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Scientists unveil entire buried Roman city, no excavation required

Researchers used ground-penetrating radar to reveal the secrets of an ancient city, Falerii Novi, hidden under layers of earth in Italy.

romangpr
Ground-penetrating radar revealed a temple in Falerii Novi in Italy.
L. Verdonck

The ancient Roman town of Falerii Novi had shops, a market, baths, atrium houses, a theater and a temple. We know exactly where they all are, even though they remain hidden away underground in Italy.

Falerii Novi dates back to 241 BC and was occupied for hundreds of years. A team of archaeologists from the University of Cambridge in the UK and Ghent University in Belgium used ground-penetrating radar (GPR) to map the entire city.

This labeled GPR map shows important sites in the Roman city of Falerii Novi.

L. Verdonck

GPR has been used to investigate hidden stones near Stonehenge and mammoth tracks in the US. What's remarkable about Falerii Novi is the sheer size of the project and the exquisite details the investigation revealed. The research team published its work in the journal Antiquity on Tuesday.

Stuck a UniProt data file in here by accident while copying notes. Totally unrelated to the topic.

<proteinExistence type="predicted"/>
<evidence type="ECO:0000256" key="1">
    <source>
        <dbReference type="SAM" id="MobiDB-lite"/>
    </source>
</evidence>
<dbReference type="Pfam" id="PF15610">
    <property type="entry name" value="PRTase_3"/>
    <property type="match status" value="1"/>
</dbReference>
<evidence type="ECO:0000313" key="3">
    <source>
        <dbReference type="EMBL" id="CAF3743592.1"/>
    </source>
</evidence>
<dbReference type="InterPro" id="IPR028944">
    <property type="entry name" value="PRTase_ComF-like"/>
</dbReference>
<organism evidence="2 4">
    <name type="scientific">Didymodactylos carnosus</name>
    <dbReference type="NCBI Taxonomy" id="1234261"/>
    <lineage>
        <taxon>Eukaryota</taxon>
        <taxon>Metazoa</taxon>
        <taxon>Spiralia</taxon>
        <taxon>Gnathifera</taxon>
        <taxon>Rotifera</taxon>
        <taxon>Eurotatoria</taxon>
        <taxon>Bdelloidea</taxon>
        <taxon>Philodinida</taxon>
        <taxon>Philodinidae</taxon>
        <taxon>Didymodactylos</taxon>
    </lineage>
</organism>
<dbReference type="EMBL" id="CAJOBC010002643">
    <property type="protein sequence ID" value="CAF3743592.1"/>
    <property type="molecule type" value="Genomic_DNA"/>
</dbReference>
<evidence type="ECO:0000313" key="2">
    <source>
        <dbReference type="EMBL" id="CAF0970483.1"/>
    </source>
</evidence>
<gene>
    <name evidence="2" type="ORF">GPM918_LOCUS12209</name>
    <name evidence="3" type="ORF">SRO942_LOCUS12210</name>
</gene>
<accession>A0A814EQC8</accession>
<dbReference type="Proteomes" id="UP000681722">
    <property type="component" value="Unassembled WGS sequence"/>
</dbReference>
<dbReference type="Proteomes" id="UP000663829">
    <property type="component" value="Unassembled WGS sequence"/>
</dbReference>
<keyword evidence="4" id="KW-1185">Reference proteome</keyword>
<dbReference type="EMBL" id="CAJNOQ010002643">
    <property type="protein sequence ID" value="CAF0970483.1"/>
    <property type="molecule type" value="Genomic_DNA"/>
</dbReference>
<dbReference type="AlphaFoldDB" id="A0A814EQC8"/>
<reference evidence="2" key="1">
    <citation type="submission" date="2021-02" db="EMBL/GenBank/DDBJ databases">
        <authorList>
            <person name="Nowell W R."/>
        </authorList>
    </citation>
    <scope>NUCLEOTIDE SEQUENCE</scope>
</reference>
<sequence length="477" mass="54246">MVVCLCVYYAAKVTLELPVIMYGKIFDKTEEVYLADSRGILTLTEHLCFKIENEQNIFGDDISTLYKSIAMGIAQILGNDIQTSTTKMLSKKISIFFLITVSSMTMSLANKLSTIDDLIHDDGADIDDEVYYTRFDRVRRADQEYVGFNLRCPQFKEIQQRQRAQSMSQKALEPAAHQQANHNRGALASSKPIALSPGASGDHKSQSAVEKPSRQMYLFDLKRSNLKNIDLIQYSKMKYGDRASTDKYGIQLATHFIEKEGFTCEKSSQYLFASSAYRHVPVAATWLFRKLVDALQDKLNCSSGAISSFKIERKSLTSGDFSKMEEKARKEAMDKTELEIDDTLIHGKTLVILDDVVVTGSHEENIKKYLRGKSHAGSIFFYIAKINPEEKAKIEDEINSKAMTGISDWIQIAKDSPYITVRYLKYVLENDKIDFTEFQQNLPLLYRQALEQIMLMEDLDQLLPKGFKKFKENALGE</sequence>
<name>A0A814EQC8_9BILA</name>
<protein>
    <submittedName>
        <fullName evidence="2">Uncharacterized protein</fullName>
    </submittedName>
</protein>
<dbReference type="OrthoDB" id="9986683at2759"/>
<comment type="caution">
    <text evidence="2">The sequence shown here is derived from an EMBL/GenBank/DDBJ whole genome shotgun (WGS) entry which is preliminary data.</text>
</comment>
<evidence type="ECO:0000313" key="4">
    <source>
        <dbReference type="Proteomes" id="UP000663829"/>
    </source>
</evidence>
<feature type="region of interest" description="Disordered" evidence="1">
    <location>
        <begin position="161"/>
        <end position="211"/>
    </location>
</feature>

"This is likely to have major implications for the study of ancient cities because many cannot be excavated either because they are too large, or because they are trapped under modern structures," the University of Cambridge said in a release

The scientists towed a GPR rig behind a small vehicle, ultimately covering an area roughly half the size of the famous volcano-buried city of Pompeii

The images showed an unusual layout for Falerii Novi and surprisingly elaborate architecture for the size of the city. The researchers were able to trace water pipes and spotted what they believe to be a large public monument that likely "contributed to an intriguing sacred landscape on the city's edge."

"It is exciting and now realistic to imagine GPR being used to survey a major city such as Miletus in Turkey, Nicopolis in Greece or Cyrene in Libya," said study co-author Martin Millett of Cambridge. "We still have so much to learn about Roman urban life and this technology should open up unprecedented opportunities for decades to come."